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The Sciences of the Artificial - 3rd Edition Paperback – October 1, 1996

ISBN-13: 978-0262691918 ISBN-10: 0262691914 Edition: 3rd
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Editorial Reviews

Review

People sometimes ask me what they should read to find out about artificial intelligence. Herbert Simon's book The Sciences of the Artificial is always on the list I give them. Every page issues a challenge to conventional thinking, and the layman who digests it well will certainly understand what the field of artificial intelligence hopes to accomplish. I recommend it in the same spirit that I recommend Freud to people who ask about psychoanalysis, or Piaget to those who ask about child psychology: If you want to learn about a subject, start by reading its founding fathers.

(George A. Miller Complex Information Processing )

About the Author

Herbert Simon is Professor of Psychology at Carnegie-Mellon University. He was awarded the Nobel Prize in economics in 1978.
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Product Details

  • Paperback: 215 pages
  • Publisher: The MIT Press; 3rd edition (October 1, 1996)
  • Language: English
  • ISBN-10: 0262691914
  • ISBN-13: 978-0262691918
  • Product Dimensions: 6 x 0.6 x 9 inches
  • Shipping Weight: 12 ounces (View shipping rates and policies)
  • Average Customer Review: 3.9 out of 5 stars  See all reviews (15 customer reviews)
  • Amazon Best Sellers Rank: #296,634 in Books (See Top 100 in Books)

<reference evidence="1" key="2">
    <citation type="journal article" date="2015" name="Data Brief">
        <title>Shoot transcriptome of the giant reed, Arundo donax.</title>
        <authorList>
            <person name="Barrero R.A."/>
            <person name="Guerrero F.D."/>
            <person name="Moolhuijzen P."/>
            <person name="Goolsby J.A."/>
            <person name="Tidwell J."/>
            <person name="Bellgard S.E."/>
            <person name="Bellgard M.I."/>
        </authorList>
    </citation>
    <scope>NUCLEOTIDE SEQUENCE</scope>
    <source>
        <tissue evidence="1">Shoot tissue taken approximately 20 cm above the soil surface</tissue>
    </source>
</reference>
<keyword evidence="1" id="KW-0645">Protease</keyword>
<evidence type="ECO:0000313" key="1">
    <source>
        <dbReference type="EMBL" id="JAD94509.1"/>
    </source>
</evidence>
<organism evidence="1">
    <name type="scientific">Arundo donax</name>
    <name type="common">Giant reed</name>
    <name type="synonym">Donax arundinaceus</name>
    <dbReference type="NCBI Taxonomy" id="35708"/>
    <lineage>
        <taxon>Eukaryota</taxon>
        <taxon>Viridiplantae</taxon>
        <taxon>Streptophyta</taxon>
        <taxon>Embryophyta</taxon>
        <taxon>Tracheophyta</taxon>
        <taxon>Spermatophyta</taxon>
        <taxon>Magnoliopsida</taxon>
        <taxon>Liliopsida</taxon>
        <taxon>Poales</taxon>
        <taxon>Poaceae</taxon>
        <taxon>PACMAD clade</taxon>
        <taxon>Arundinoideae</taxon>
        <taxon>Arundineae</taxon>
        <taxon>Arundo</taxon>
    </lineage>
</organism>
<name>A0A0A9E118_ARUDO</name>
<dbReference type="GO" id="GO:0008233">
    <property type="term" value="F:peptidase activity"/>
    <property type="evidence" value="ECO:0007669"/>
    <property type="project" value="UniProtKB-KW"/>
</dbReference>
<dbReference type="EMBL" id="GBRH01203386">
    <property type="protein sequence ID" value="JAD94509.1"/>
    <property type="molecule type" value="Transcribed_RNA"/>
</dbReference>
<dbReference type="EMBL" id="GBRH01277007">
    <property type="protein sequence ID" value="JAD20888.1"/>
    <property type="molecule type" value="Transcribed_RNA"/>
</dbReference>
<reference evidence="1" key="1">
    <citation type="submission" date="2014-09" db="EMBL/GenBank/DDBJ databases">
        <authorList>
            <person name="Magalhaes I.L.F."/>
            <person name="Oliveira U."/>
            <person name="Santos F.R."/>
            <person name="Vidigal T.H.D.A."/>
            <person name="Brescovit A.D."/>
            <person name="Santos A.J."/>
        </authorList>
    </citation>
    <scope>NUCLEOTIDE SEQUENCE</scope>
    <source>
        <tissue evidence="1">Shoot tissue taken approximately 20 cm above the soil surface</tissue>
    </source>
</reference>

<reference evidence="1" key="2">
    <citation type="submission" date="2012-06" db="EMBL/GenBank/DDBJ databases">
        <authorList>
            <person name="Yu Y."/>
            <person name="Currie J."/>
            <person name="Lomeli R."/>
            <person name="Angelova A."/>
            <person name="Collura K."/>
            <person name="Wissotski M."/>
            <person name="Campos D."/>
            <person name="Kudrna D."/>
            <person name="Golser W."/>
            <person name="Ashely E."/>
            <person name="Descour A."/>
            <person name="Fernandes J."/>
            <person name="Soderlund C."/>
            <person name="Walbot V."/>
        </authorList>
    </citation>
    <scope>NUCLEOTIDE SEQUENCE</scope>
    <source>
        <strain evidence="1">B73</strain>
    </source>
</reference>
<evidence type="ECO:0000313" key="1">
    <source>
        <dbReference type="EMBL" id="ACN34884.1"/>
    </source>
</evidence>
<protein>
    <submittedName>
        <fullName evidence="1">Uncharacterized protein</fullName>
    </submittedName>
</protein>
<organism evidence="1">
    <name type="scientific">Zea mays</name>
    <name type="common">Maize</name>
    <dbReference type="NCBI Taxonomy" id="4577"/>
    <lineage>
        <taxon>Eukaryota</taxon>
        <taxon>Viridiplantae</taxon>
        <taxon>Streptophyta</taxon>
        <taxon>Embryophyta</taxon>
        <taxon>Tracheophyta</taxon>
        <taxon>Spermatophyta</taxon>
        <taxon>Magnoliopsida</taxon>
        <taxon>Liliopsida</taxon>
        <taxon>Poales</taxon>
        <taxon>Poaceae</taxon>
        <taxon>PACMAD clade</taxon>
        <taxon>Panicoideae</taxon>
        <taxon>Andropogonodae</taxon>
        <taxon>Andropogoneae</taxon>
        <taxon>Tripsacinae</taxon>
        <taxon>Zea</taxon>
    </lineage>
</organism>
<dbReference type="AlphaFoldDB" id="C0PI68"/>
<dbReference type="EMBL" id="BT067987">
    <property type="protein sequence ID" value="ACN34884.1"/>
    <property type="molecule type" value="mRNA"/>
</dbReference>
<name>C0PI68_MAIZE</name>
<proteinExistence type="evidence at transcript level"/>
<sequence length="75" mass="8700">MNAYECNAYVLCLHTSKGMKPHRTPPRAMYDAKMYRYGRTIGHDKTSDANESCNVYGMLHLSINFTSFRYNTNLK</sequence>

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Customer Reviews

3.9 out of 5 stars

Most Helpful Customer Reviews

29 of 34 people found the following review helpful By Blaine Lilly on December 30, 2006
Format: Paperback Verified Purchase
This book is one of the most thought provoking, challenging books I've come across in many years. Simon tosses off ideas like a Border Collie shaking off water. This is not a book to be skimmed, or to be taken lightly, but a slow careful reading will certainly pay off. I read this book for insights into product design, and it did not disappoint.
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11 of 13 people found the following review helpful By Rameez Rahman on December 10, 2012
Format: Paperback
Let me first say a few words about the writing style. Simon's writing style is quite lackluster. He isn't a great writer like say Bertrand Russell, or George Orwell for that matter. But for the purposes of this book, his style suffices and is perhaps spot-on.

Ok my general impression about the book: I think historically it's a groundbreaking book; it's a book written by a visionary; it's a book that at the time must have challenged a lot of people's opinions on a lot of things; in short it's an extremely important book! Having said that, here one needs to ask the all important question, reviewing it as one is, after a gap of more than 40 years since it was first published: Overall, has the book stood the test of time?

The answer, surprisingly, is: `Yes' and `No'! Some of its insights are still very relevant, while some others are pretty outdated (which makes one wonder why Simon in later editions did not feel the need to say at least a few words about where he had gone wrong, and where he had over-simplified things to an astonishing degree).

But before talking about both the great and not so great parts, let me briefly sketch the central idea that Simon has delineated in this book, which in fact drives the entire book. Simply, it can be described as the importance of concentrating upon the interface of a system with its outer and inner environments, without having to understand in detail either the inner or outer environments. In Simon's words, "We might look toward a science of the artificial that would depend on the relative simplicity of the interface as its primary source of abstraction and generality".

Let's start with the parts that he got right. Well, first off, "Bounded rationality" of course.
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39 of 51 people found the following review helpful By William C. Burkett on December 9, 1999